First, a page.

Making sanitation easier in the South Pacific
Updated: Jun 4
For most people, life in the South Pacific calls up thoughts of stunning tropical vistas, a relaxed pace and exotic flora and fauna on remote islands. All of which is accurate.
Yet those same remote islands pose an infrastructure challenge to those who live there. In particular, building sanitation facilities on a sensitive atoll can be problematic. Plumbing is very difficult to install on atolls (islands consisting of hardened coral), it's difficult and expensive to transport materials to an island, and there are educational and cultural barriers to using different sanitation methods.
Enter Field Ready's latrine slab and riser; a 1.2m x 1.2m moulded plastic toilet that can be made locally, transported quickly and installed easily. Ten of the latrines were installed in eight Fijian communities in late May as part of a new partnership between Field Ready, the Fiji Ministry of Health and Medical Services and UNICEF. The partnership will produce 1,000 of the latrines and install them to improve sanitation in Fiji's more remote areas.
The Ministry of Health hosted celebrations of the installations in each of the eight communities, which included sevusevu ceremonies and dancing.
"It's really a game-changer," said Luke Johnston, Field Ready Pacific innovation lead. "We have a really big sanitation problem here in the South Pacific; there's very little to no infrastructure in rural areas. In the past, latrines have been built with concrete, which is expensive and difficult to transport. And then it's difficult to move, or to build a new one."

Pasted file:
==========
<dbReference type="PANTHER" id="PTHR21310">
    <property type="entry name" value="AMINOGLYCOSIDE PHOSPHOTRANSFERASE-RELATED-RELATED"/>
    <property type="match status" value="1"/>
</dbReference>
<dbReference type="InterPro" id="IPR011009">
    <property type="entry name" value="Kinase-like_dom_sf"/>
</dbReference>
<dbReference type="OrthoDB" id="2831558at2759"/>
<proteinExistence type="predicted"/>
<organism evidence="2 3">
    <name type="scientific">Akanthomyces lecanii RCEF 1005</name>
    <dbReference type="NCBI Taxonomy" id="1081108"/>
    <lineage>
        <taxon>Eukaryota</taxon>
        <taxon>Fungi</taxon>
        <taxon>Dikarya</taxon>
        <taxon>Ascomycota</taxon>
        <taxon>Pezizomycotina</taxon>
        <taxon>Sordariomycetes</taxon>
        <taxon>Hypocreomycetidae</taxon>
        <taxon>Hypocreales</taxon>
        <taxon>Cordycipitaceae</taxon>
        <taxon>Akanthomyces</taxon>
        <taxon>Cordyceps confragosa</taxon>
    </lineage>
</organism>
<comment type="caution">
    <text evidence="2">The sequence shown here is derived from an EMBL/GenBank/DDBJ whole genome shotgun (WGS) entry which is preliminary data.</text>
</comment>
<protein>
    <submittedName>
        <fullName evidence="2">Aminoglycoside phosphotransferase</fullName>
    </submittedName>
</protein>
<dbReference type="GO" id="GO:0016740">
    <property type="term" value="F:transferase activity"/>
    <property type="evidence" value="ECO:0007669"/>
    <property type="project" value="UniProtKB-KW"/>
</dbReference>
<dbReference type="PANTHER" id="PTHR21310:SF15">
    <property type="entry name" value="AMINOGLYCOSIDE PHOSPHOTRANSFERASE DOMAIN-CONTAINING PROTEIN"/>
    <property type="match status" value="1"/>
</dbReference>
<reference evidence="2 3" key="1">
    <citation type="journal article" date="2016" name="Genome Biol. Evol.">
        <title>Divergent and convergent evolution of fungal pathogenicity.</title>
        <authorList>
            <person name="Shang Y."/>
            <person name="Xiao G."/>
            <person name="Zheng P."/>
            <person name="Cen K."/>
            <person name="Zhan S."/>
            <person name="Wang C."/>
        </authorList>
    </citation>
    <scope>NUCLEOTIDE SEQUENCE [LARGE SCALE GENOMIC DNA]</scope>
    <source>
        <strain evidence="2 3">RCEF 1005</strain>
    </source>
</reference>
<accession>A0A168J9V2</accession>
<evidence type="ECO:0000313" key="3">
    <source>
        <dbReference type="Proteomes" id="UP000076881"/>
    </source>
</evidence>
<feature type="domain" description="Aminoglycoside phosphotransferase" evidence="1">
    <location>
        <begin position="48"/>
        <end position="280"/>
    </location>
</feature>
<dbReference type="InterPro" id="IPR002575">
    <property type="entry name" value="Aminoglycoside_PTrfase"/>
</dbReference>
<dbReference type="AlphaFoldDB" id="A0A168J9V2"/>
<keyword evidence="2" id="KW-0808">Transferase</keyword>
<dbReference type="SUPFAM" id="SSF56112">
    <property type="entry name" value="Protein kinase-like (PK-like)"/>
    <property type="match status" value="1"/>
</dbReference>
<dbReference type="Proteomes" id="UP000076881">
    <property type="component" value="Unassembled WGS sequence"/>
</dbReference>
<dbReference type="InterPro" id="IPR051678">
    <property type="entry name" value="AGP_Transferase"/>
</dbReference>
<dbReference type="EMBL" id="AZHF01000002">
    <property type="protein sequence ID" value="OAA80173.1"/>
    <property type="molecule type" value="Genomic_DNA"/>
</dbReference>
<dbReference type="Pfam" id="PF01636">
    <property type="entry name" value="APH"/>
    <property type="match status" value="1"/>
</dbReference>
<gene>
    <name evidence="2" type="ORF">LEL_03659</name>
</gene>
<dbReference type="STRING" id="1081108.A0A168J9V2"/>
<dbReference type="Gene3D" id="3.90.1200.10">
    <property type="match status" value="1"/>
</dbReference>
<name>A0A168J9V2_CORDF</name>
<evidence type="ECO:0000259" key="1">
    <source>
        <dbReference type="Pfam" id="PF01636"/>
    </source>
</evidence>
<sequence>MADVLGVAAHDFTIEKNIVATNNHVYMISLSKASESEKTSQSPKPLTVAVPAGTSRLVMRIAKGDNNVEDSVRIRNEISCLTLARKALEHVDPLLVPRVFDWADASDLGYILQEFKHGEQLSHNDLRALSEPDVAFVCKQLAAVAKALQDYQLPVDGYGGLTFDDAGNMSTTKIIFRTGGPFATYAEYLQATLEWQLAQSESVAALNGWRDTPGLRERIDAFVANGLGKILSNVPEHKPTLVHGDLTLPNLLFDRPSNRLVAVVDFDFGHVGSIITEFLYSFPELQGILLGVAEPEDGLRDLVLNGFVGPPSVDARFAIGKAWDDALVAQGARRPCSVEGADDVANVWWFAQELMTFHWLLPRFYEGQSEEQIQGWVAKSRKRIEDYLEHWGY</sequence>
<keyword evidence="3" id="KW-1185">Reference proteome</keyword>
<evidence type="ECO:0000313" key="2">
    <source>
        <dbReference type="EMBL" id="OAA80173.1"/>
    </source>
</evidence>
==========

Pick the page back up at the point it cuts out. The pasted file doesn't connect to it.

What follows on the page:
But Field Ready' moulded latrine "is easy and affordable to transport, it can be installed by one adult in about an hour, it's easy to move when a new site is needed to and they're expected to cost about $95 each," Johnston said. "This can make all the difference to communities that have battled sanitation problems and the resulting diseases such as cholera and typhoid."
Built by Fijian engineering firm Nagan in Suva, the latrines will be delivered 50 to 100 units at a time as they are produced over the next four months.
"We hope that having a locally made product like this that's attractive and cost-effective will make a big difference for communities' health in the long term," Johnston said.